For security, click here to clear your browsing session to remove customer data and shopping cart contents, and to start a new shopping session. 

Tractor Supply Co.

We Are Listening...

Say something like...

"Show me 4health dog food..."

You will be taken automatically
to your search results.

Please enable your microphone.

Your speech was not recognized

Click the microphone in the search bar to try again, or start typing your search term.

We are searching now

Your search results
will display momentarily...

Main Content

Garden Seed

Beautiful photography of abundant garden vegetables can easily sway you to buy more garden seed than you need. Instead, think about how much seed you really need.

By Rita Randolph

Photography by iStock

Winter reading for gardeners is usually a stack of plant catalogs with numerous seed selections that we can turn into a new spring garden. They’ll be arriving in the mail in the next few weeks, inviting you to sit back on a chilly day and dream of the garden you’ll plant next spring.

Tempting as it might be to buy two of everything, or to take advantage of bulk discounts, think about how much seed you really need for your own use. Without doing a little figuring, you may buy — and spend — too much and have leftover seed that will sit around until next year and may, or may not, be viable by then. Or you may buy too much and, in the zeal of spring planting, create a vegetable garden that becomes too large to manage well.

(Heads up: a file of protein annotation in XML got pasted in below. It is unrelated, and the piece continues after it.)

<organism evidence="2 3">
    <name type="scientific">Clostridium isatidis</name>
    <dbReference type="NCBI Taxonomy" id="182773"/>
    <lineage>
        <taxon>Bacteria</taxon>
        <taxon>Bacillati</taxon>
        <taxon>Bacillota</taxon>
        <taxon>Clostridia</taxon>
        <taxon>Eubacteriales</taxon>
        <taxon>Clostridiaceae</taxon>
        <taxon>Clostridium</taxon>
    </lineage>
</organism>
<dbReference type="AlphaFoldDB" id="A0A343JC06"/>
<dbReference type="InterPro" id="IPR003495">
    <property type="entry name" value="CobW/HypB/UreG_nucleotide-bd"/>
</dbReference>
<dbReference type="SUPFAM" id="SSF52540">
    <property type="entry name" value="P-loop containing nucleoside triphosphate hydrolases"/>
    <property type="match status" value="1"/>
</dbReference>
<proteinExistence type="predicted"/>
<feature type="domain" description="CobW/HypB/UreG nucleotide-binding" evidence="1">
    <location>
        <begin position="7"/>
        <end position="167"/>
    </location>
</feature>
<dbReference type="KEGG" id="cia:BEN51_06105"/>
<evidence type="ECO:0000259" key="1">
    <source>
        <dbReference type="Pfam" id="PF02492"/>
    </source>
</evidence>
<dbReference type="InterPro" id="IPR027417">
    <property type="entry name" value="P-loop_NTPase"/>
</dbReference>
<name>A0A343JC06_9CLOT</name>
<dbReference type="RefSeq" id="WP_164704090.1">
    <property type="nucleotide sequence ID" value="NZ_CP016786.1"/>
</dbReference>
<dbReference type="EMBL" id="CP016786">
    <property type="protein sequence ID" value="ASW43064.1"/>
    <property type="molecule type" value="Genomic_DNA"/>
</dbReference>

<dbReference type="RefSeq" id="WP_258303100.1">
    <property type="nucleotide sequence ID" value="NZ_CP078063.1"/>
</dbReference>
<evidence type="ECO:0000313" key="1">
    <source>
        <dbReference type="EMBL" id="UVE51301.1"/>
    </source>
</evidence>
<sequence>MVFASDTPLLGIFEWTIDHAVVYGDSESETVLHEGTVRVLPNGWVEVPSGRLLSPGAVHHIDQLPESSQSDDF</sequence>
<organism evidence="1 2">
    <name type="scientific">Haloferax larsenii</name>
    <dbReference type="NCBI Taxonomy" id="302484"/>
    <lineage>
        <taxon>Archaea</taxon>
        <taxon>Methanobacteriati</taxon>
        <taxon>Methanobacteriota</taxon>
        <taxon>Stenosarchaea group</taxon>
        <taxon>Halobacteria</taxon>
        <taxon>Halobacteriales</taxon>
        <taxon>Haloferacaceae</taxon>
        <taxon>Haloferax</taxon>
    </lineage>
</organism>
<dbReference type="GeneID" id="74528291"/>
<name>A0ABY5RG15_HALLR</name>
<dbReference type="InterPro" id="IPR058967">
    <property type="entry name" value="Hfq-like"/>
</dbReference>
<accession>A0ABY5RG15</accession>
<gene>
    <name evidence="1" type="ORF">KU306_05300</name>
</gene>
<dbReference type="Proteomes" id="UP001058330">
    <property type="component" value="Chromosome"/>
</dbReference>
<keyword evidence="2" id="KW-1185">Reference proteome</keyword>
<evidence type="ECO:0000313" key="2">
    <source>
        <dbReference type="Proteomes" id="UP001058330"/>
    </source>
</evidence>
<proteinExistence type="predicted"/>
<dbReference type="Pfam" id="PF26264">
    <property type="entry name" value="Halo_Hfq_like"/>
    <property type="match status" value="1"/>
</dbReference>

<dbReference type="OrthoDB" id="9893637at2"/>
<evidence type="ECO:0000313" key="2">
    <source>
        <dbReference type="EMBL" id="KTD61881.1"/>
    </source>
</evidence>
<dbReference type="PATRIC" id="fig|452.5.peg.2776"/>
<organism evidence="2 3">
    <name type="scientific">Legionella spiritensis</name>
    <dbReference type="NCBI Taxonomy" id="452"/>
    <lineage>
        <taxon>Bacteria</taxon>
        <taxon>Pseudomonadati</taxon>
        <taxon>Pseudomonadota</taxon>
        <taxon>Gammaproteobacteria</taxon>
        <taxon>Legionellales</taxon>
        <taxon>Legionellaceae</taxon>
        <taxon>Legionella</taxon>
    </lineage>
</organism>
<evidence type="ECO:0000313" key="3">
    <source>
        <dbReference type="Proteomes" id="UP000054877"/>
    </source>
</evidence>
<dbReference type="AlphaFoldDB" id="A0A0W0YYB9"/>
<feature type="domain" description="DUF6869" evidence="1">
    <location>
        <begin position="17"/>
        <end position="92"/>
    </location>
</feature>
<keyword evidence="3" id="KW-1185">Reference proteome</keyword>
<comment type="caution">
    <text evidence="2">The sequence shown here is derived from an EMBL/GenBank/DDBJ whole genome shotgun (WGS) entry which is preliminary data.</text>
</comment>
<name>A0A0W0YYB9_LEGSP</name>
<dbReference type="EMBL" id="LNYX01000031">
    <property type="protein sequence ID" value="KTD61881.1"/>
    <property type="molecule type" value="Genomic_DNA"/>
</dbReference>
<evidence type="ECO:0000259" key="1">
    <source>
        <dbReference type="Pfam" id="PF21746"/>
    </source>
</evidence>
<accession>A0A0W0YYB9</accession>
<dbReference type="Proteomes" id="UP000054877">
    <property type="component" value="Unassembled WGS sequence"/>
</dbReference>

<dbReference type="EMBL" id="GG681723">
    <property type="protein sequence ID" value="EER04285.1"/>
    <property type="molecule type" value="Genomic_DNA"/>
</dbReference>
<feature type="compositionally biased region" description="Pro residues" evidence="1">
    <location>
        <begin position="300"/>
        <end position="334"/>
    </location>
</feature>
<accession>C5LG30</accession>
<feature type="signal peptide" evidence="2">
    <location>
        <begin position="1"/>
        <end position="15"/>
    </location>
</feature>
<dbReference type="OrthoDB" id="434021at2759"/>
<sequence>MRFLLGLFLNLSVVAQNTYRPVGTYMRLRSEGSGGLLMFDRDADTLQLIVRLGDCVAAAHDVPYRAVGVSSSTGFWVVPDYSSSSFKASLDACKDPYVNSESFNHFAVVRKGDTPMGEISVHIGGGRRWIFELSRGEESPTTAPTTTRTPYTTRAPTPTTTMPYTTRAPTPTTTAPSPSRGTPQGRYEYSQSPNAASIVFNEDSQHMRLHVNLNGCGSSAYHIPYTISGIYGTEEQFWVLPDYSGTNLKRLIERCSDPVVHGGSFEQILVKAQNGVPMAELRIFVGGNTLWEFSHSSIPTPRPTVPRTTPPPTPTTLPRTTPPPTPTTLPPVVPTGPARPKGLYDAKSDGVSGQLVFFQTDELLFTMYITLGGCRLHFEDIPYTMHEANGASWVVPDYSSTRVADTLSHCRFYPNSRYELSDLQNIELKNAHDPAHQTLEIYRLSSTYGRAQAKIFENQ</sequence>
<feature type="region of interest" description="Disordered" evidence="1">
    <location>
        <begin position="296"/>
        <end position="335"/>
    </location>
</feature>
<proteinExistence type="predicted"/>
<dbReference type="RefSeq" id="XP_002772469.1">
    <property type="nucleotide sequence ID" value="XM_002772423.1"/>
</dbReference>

Seed companies provide several sizes ranging from the smallest “Sample Packets” to larger amounts by seed count or weight. A family of two or four can usually get by with sample packets containing 15 to 25 seeds — on average — for most items such as tomatoes, peppers, and eggplants. Sample packets are the least expensive, and provide just enough plants for a season.

Seed packets for lettuces and greens, which are some of the easiest crops to grow, usually contain 500 seeds, or enough for about a 10-foot row, depending on if you sow them thick or thin. Leaf varieties can be sown a little thick, while head types must be thinned to allow room for each head to develop.

If you have a large family, or you plan on canning and freezing goods from your garden, then a couple of seed packets of a particular vegetable may be necessary. A family of six wanting a plot of corn, tomatoes, and beans might want to put in several rows of vegetables, but getting the right amount is crucial. Planting too thick or crowding seedlings produces a weaker crop, so read the growing information in your catalog for each variety you choose to determine seed count and planting recommendations.

Getting the right amount of seed will require you to do a little math. For example, corn should be planted at least four rows wide for ample pollination. It should be planted 6 to 7 inches apart, in rows 30-36 inches apart from each other.

It’s recommended that you plant three or four seeds per hole, so with some multiplication, we can say that a 12x20 plot would require an average of 250 seeds. A packet usually contains one ounce or around 150 seeds so two packets would be plenty in this case. If you want a significantly larger corn patch, however, bulk sizes of corn seed contain a quarter pound, or 1,000 seeds.

In deciding how much seed to buy, don’t forget to figure in some losses — birds, bugs, weather, rabbits, voles, deer — and purchase accordingly.

Rita Randolph owns Randolph's Greenhouses in Jackson, Tenn.